HL Deb 06 March 1913 vol 13 cc1497-8

Returned from the Commons with several of the Amendments agreed to, one other agreed to with Amendments, and one other disagreed to with a Reason for such disagreement.


The only Amendment of any substance in the Pilotage Bill is the one which was inserted by your Lordships on the motion of Lord St. Aldwyn. The substituted Amendment now suggested by the House of Commons, I understand, meets his view; and in these circumstances I venture to ask your Lordships to proceed with the Bill to-day.

Moved, That the Commons Amendments to the Lords Amendment and Commons Reason for disagreeing to one of the Lords Amendments be now considered.—(The Earl of Granard.)


My Lords, we have only heard the Message from the House of Commons react, and we have not the Amendments before us and are quite unable at the present time to appreciate them. Surely as the House is to meet to-morrow these Amendments can be considered then.


The only point is this. In the Bill as it came to your Lordships' House the Board of Trade were given power to provide that pilotage should be compulsory in any area where it had previously not been compulsory. Lord St. Aldwyn submitted, and I think quite rightly, that the provision should also include power to make pilotage non-compulsory in any area where it had been compulsory, if there was a strong local feeling in favour of that course being taken. Lord St. Aldwyn carried his Amendment in your Lordships' House making this change in the Bill, and His Majesty's Government now propose a substituted Amendment which I understand meets Lord St. Aldwvn's views. It runs as follows— Or provide in connection with any rearrangement of a pilotage district that pilotage shall be non-compulsory in any area where it has been compulsory, subject to provisions being also made for the payment of compensation to the pilots concerned for any lose or damage which may be incurred by them in consequence of such re-arrangement. I think those words, as I have already explained to the House, meet the views of Lord St. Aldwyn, and I understand that he agrees to the Commons Amendment.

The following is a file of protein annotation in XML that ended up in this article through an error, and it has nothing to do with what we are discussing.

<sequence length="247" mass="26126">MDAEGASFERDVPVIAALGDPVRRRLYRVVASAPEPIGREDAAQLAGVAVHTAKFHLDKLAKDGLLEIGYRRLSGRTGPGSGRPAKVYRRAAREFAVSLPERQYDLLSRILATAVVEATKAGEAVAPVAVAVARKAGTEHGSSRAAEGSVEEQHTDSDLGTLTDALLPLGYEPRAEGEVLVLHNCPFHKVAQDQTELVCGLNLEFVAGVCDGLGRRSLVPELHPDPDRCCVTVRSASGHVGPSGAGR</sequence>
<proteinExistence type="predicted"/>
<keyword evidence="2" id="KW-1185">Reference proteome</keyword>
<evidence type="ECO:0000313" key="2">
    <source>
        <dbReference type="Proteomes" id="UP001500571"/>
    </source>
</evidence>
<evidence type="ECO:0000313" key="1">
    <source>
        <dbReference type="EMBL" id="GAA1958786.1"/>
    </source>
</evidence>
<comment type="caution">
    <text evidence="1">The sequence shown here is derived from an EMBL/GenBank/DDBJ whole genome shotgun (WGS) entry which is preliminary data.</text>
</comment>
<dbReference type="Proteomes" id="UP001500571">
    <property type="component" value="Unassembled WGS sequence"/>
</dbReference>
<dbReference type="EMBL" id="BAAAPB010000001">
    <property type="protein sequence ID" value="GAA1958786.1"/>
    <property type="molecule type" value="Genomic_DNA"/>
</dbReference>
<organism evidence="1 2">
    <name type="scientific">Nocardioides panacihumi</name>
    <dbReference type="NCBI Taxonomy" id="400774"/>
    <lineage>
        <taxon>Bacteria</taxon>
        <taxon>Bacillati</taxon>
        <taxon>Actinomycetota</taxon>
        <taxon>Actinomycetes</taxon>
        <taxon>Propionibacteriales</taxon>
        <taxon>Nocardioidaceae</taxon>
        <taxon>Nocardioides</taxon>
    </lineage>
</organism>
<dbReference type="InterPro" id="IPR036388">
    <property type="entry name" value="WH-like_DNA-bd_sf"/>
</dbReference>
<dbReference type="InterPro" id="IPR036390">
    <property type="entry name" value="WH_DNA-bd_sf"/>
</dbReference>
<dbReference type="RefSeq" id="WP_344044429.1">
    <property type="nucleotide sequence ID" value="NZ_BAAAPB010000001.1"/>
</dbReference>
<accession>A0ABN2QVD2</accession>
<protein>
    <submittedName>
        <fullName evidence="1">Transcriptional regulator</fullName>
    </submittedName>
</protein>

I am quite ready to take it from the noble Earl that the point is really not one of a very contentious description, but as it affects an Amendment which was introduced into the Bill by Lord St. Aldwyn, who is not now in the House and who presumably takes sonic interest in the fate of the Amendment, I cannot help thinking that it might be better that we should take this Bill to-morrow with the others unless there is some urgent reason for taking it immediately.


I will put the Bill down for to-morrow.

The said Amendments and Reason to be printed, and to be considered To-morrow. (No. 224.)